It's possibilities like this that have Compaq taking one of the more ambitious approaches. Besides storage and services, the No. 1 PC maker is launching an aggressive Web strategy. On Jan. 26, it created a stand-alone company around its AltaVista search engine. The goal: to make it a top-notch portal and, ultimately, cash in by taking it public. Meanwhile, Compaq hopes to boost sales of Shopping.com, an online store it purchased in January, by promoting it on Compaq PCs and on AltaVista.

WALLFLOWER. Other PC makers want in on the Internet action as well. And who can blame them? They own the screen on which Amazon.com Inc. and Yahoo! Inc. have built their vast fortunes, yet they have little to show for it. "They just watched the market caps of all these profitless Internet startups zoom out of sight--and they didn't get any of it," says senior analyst Matt Halperin of Boston Consulting Group.

Best-positioned are those with established Web-selling operations--notably, Dell. On Mar. 3, Dell unveiled its Gigabuys.com site, where consumers can choose from 30,000 products, ranging from digital cameras to computer bags. In the future, Dell will fold this service into its 12,000 Premier Pages--specially designed Web pages for corporate customers--so they, too, can buy this broad array of products from Dell.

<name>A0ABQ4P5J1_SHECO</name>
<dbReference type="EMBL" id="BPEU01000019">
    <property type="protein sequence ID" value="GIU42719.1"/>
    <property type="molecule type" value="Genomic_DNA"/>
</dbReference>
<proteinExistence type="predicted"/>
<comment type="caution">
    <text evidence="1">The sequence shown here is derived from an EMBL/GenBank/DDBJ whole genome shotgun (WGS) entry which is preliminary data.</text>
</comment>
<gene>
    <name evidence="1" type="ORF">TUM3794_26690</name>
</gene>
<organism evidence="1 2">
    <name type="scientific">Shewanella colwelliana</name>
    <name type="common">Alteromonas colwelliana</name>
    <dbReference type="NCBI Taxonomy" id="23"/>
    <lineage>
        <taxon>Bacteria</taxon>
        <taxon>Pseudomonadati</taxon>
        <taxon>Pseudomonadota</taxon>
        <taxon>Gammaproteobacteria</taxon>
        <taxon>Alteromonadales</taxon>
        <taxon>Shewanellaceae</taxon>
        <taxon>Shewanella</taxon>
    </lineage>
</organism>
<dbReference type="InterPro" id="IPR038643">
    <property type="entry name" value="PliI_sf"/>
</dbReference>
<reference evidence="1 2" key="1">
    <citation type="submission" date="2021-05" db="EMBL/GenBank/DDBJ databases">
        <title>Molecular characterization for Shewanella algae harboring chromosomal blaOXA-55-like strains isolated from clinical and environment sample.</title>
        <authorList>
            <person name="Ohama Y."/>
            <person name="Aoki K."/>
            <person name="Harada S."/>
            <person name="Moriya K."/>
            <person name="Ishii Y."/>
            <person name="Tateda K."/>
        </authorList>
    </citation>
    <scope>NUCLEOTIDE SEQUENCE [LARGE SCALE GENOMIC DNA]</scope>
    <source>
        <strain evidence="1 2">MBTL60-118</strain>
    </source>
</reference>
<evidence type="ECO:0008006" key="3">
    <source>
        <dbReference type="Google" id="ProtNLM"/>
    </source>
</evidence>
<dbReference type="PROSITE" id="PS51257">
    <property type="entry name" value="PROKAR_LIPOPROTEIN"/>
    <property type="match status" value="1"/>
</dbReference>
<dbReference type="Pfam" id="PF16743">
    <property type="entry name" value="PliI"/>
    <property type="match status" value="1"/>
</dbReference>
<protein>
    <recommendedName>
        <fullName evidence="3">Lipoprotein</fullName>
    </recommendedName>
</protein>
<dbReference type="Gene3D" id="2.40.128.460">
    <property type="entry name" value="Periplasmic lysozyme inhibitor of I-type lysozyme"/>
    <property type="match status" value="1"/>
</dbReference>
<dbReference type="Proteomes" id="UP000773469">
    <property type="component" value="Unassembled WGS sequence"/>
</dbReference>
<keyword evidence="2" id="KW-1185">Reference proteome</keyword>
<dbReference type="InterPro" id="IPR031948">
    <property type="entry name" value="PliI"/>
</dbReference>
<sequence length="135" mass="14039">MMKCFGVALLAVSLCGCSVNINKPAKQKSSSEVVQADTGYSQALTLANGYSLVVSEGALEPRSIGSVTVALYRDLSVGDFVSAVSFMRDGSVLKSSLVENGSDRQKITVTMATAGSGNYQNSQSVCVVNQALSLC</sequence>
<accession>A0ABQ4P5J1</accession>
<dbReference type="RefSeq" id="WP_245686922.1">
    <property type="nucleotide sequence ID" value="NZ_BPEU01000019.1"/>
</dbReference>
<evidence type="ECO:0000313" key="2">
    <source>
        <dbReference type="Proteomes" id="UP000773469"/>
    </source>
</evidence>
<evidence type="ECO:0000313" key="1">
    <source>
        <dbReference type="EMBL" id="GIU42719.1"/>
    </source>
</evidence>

In May, IBM will follow suit when it unveils a Web site, code-named Project Odyssey, to sell its entire line of PC products directly to small businesses and consumers. Since IBM currently sells only its Aptiva home PCs and one Thinkpad laptop online, this could boost its cybersales to $10 billion to $15 billion, with PC products accounting for more than half, says Richard Anderson, general manager for IBM's enterprise Web-management unit. And since giving customers control over ordering and configuration cuts handling and service costs, IBM's expenses would be 5% lower for products sold online, say insiders.